Although South Africa’s mainstream charts in 1970, compiled by Springbok Radio/EMI, were riddled with pop and rock songs by the likes of The Tremeloes, Tom Jones, Chris Andrews, Elvis Presley and Led Zeppelin, there was also a somewhat significant rocksteady release in Harry J. All Stars’ ‘Liquidator’ floating around the top 10, Bobby Bloom’s “Montego Bay” hit the top 10 and so did Desmond Dekker with “You Can Get It If You Really Want”. It is clear then, on sales, that the public were embracing this “Jamaican” sound, one we can speculate an influence on local bands and those forming Zorro Five. Remember, 1970 was the year Delroy Wilson and Ken Boothe were with Coxone Records, Derrick Morgan and Slim Smith were with Pama Records while The Heptones were over at Studio One. Let’s hope South Africa managed to hear some of these on home soil at the time.
Present before us, is an album of some twelve tracks, with all but one under that 3min cap set by radio stations, with nods to soul, funk, ska, rhythm & blues and rocksteady. From this album, two songs were pressed to 45, ‘Reggae Shhh!’ and ‘Reggae Meadowlands’ licensed by Decca UK, Decca Italy and Deram for the growing popularity of the jukebox. ‘Reggae Shhh!’ has instant SKA appeal with post-psychedelic organ riff and non-singing skits – not too dissimilar to the founding ska releases and a piece one appreciates had underground status and an obvious choice for a single. ‘Reggae Meadowlands’ has the belly of rocksteady but with just a little more than simple guitar chords, we often heard on other tracks, which in turn gives much pleasure. Of the remaining ten numbers, the tongue in cheek ‘Red Turnip’ is a close cousin to ‘Green Onions’ and what must be a deep play at MOD events with it’s rolling organ and late ‘60s appeal. ‘Plastic Iron’ follows a similar path with long organ chords, with ‘Jump Up Turn Around’ having that all-important Blue Beat/Mod/ska sound in abundance – yes they are all instrumentals. Taking the notch up considerably, I found ‘Good Books’, with it’s funky Curtis Mayfield influences to be one of my favourites. It has a richer ’soulful’ sound to it, and for that does shine. ‘The Exit Song’ is a fun jam you would be hard-pushed to dismiss, while ‘Rebel Rouser’ fits snugly on the album with more musicianship going on by the Five. And then there’s ‘First There Is A Mountain’, the clear stand-out track for me, which reminds me of where Jackie Mittoo was at with his Studio One album, ‘Now’, of the same year. One hell of a monster, and yes, worth the purchase of the album for alone.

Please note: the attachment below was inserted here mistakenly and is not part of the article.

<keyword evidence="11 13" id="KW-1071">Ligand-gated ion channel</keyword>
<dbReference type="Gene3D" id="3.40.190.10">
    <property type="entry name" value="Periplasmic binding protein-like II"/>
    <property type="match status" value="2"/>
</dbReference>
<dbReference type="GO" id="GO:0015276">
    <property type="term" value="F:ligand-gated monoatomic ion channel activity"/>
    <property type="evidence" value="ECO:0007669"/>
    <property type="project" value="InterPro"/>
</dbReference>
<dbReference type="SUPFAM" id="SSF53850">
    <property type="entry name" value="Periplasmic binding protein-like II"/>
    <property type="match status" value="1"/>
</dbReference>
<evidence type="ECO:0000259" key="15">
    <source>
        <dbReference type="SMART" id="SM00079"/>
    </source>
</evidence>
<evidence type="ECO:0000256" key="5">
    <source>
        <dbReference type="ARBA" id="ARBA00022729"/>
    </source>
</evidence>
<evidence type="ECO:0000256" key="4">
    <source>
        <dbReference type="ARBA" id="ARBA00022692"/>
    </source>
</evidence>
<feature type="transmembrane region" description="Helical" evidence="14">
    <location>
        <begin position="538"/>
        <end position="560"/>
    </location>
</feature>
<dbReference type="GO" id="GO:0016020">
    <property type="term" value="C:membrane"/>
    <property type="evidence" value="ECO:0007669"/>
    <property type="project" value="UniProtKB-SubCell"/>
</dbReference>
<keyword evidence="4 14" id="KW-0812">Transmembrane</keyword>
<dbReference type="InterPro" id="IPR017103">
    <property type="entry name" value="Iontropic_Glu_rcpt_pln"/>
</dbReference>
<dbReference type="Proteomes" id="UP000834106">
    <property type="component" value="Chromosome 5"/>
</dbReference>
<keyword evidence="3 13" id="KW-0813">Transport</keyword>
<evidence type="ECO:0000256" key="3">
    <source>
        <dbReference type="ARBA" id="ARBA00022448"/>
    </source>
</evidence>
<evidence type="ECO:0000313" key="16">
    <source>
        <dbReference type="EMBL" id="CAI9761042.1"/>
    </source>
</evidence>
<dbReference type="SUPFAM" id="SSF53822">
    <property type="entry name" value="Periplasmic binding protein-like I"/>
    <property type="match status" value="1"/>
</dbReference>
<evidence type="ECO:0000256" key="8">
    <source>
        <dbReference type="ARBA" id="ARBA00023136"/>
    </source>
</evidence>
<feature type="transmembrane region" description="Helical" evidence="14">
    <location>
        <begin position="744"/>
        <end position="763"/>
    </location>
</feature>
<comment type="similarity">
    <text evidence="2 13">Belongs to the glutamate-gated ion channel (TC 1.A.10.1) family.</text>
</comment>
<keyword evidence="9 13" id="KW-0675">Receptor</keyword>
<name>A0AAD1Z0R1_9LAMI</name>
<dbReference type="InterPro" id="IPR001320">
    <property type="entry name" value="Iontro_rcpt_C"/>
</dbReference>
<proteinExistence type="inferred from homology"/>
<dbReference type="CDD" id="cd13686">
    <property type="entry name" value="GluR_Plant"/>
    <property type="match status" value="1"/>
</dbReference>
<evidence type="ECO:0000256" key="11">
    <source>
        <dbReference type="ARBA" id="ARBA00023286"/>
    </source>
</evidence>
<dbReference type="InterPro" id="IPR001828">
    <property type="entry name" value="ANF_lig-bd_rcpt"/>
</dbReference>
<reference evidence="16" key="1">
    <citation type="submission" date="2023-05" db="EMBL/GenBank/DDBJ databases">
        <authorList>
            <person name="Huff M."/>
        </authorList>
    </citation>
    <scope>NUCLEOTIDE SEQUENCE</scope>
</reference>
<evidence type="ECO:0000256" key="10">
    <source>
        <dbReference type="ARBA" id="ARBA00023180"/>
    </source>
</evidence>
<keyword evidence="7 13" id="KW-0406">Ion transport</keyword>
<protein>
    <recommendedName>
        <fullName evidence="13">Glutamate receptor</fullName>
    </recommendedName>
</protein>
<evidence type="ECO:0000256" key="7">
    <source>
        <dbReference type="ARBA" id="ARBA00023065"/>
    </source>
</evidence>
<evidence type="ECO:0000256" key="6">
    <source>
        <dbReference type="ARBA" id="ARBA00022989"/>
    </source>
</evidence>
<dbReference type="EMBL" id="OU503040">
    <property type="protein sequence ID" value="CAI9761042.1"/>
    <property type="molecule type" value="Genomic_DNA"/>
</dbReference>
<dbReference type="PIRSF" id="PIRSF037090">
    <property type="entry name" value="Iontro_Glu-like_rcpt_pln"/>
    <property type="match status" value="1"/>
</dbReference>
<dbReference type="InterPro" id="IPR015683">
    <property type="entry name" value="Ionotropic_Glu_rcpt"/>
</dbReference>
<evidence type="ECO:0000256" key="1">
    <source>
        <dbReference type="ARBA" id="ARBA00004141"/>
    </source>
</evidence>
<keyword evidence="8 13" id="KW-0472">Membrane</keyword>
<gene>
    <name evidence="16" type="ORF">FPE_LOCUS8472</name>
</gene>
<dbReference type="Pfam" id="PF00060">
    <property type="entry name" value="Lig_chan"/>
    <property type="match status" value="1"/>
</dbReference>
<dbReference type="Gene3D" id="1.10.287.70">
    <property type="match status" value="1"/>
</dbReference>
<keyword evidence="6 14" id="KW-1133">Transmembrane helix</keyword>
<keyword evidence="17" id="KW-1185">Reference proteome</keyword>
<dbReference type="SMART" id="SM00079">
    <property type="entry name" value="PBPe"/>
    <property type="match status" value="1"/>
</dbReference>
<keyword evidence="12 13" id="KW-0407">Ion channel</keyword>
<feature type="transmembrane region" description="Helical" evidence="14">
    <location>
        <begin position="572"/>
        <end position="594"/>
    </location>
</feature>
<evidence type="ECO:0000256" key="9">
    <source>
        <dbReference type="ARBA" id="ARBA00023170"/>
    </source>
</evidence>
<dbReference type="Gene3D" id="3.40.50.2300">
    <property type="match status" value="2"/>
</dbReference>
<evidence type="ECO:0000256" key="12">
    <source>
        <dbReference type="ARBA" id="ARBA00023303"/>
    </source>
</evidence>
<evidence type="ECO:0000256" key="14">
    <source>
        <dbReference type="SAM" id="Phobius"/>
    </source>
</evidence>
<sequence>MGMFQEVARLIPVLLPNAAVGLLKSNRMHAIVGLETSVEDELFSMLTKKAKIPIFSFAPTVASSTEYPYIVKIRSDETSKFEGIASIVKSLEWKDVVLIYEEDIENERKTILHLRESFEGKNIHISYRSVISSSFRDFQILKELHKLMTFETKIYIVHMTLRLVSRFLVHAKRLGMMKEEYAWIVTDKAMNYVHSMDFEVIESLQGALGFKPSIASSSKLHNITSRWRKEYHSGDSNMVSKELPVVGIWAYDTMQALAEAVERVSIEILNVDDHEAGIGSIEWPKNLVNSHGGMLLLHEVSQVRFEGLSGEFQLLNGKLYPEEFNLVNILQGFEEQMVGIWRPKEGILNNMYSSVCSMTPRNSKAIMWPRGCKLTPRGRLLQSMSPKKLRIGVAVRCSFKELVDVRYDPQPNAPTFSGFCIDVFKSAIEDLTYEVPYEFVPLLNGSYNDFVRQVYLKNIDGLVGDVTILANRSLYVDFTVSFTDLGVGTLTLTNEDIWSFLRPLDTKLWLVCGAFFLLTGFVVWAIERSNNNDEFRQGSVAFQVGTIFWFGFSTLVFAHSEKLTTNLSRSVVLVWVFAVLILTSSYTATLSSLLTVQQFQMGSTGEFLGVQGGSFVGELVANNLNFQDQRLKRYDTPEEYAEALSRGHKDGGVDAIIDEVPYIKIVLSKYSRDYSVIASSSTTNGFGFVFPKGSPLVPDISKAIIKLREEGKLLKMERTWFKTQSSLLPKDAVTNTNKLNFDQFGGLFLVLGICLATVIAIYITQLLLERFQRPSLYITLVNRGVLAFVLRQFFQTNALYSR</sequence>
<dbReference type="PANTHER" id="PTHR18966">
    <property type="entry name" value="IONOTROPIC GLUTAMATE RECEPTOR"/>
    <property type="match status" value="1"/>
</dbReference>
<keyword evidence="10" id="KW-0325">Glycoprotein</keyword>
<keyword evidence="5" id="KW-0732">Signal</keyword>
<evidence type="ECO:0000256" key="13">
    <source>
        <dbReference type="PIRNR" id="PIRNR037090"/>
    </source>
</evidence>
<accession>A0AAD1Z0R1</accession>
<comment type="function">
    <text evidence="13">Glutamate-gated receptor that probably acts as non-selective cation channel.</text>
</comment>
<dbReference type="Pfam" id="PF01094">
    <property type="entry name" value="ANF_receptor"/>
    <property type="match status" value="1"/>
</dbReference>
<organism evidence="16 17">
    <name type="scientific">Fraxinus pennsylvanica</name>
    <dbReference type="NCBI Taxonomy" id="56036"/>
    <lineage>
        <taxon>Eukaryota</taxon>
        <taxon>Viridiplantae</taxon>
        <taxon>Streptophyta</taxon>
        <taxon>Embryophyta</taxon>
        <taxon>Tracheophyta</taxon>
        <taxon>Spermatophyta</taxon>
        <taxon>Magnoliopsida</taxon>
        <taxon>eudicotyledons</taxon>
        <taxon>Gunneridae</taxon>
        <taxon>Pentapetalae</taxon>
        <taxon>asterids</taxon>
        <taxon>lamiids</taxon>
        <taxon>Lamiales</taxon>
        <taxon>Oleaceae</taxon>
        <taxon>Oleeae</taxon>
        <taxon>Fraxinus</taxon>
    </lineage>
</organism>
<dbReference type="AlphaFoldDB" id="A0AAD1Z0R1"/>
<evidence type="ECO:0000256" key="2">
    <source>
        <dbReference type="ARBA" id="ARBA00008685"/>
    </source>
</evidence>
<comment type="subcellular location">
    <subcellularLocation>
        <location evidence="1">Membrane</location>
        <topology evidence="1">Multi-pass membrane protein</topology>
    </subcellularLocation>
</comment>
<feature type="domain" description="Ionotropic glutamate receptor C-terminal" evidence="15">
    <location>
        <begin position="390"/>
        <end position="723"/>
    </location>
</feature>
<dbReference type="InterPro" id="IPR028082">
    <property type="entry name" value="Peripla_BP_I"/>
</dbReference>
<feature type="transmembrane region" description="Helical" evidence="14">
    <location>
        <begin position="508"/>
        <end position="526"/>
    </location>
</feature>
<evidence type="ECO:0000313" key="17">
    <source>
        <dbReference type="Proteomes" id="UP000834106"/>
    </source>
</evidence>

There is little we know of the collective, but there must have been incredibly popularity in South Africa as Zorro Five would go on to win “Best Beat Group” at the 1971 South African Recording Industry Award (SARIE) for this fine album ‘Jump Uptight’, that hopefully with Matsuli uncovering, will sit atop new turntables and entertain many a music lover the world over. A brave but rewarding release.